441486 Reactive Chemical Hazards of Azide Compounds:  a Case Study and Lessons Learned

Monday, April 11, 2016
Exhibit Hall E (George R. Brown )
Min Sheng, John Hull, Todd Tambling and Grant Von wald, The Dow Chemical Company, Midland, MI

While a researcher was servicing a vacuum pump an unintended detonation occurred. This pump had been used in a sulfonyl azide synthesis (R-SO2-N3). The detonation occurred when he was applying effort to the hose barb from the outlet of the pump to connect it with a rubber hose. Differential Scanning Calorimetry (DSC) and headspace Gas Chromatography/Mass Spectrometry (GC/MS) were employed for the root cause investigation. The DSC showed a large exothermic decomposition (-1388J/g) for the residual sample from the pump fitting. Headspace GC/MS identified the presence of hydrazoic acid in the pump oil. The investigation concluded that either the azide precursor (sodium azide) or hydrolysis of the product (sulfonyl azide) was responsible for generating hydrazoic acid, which escaped from the dry ice trap and appeared in the downstream equipment, and probably reacted with metal parts (brass) to form a highly shock sensitive material (copper azide).  

This paper reviews the reactive chemical hazards for azide compounds involved in this case study.  Sodium azide is not particularly sensitive to mechanical impact, but its propensity to form hydrazoic acid in water is well-known, even at neutral pH. Likewise, the test data on sulfonyl azide product showed that it is not particularly sensitive to mechanical impact, but it can generate hydrazoic acid upon hydrolysis with water.  Metal azides which are formed by the reaction between hydrazoic acid and metal surfaces of equipment parts are highly hazardous due to their extreme impact and friction sensitivity.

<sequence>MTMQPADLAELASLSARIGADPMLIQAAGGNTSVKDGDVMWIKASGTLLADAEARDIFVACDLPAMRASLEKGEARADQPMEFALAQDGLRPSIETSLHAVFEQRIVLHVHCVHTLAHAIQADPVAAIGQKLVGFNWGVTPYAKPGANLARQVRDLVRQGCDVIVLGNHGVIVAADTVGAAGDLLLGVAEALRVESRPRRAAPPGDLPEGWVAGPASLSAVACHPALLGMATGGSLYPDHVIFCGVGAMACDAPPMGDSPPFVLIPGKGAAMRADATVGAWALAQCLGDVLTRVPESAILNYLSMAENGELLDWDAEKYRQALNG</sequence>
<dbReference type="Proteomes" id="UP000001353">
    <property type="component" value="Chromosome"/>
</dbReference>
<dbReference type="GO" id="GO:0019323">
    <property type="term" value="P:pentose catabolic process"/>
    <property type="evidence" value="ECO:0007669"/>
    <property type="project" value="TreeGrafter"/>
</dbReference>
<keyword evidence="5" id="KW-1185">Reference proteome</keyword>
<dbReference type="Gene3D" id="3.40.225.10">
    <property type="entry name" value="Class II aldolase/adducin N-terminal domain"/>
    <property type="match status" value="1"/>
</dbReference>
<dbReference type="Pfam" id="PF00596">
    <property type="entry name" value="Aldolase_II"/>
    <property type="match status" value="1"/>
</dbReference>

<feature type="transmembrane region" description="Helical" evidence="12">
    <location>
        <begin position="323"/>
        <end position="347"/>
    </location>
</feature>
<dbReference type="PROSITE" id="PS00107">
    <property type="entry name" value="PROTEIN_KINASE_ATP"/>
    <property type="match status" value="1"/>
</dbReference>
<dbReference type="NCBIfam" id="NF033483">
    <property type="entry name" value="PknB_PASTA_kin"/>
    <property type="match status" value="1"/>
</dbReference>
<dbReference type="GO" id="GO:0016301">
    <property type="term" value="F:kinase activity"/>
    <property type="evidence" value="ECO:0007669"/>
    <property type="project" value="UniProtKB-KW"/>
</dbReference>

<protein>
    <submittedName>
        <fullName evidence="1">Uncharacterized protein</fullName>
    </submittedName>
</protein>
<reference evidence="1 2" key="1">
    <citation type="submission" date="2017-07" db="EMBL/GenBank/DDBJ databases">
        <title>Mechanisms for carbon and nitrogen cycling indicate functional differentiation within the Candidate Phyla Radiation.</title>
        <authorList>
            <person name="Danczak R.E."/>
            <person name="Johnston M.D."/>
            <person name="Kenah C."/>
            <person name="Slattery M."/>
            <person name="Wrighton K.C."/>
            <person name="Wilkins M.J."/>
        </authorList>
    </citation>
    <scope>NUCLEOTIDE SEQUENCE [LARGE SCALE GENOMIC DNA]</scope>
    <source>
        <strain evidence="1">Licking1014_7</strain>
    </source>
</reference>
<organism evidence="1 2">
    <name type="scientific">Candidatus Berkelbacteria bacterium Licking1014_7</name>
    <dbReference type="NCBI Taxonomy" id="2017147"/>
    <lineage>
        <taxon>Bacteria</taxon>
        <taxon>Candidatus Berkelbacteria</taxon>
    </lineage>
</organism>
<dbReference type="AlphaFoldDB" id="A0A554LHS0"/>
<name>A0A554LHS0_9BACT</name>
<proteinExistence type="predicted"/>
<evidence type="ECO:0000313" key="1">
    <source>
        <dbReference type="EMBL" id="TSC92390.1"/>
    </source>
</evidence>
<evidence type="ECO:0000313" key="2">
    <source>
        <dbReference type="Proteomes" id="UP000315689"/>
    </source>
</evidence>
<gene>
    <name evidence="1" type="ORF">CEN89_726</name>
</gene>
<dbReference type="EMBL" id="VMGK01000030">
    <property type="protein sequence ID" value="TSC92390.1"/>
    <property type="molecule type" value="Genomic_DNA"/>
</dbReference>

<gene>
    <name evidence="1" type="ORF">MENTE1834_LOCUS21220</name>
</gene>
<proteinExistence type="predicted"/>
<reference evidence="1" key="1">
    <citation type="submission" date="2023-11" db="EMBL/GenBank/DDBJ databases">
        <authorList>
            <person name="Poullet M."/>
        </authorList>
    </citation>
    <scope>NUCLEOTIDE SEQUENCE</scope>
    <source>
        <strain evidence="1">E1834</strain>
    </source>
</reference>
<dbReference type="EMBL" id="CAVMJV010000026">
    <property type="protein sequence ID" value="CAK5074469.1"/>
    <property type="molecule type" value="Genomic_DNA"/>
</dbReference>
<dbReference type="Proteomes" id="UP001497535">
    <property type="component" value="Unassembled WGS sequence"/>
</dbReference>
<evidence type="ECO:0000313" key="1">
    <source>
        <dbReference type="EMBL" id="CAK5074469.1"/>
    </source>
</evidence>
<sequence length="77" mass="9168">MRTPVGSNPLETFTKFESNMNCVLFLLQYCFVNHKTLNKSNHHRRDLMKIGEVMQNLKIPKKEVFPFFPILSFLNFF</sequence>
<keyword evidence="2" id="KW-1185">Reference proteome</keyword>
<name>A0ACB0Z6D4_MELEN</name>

Based on lessons learned, this paper also describes further steps for synthesizing organic azides using aqueous sodium azide.  These steps include, but are not limited to: (1) Utilizing a dedicated hood and equipments to limit potential HN3 vapor streams from contacting any reactive metal surfaces. (2) Using a dual caustic trap system designed to scrub the outlet gases swept from the azide reaction step, instead of dry ice trap. (3) Using a 5% aqueous solution of ceric ammonium nitrate as a decontaminating agent for metal surfaces inside the fume hood at the completion of the campaign.  (4) Eliminating all brass or copper fittings from equipment used in the synthesis, due to the potential formation of the unstable explosive copper azide that can form from exposure of brass or copper parts to HN3.   

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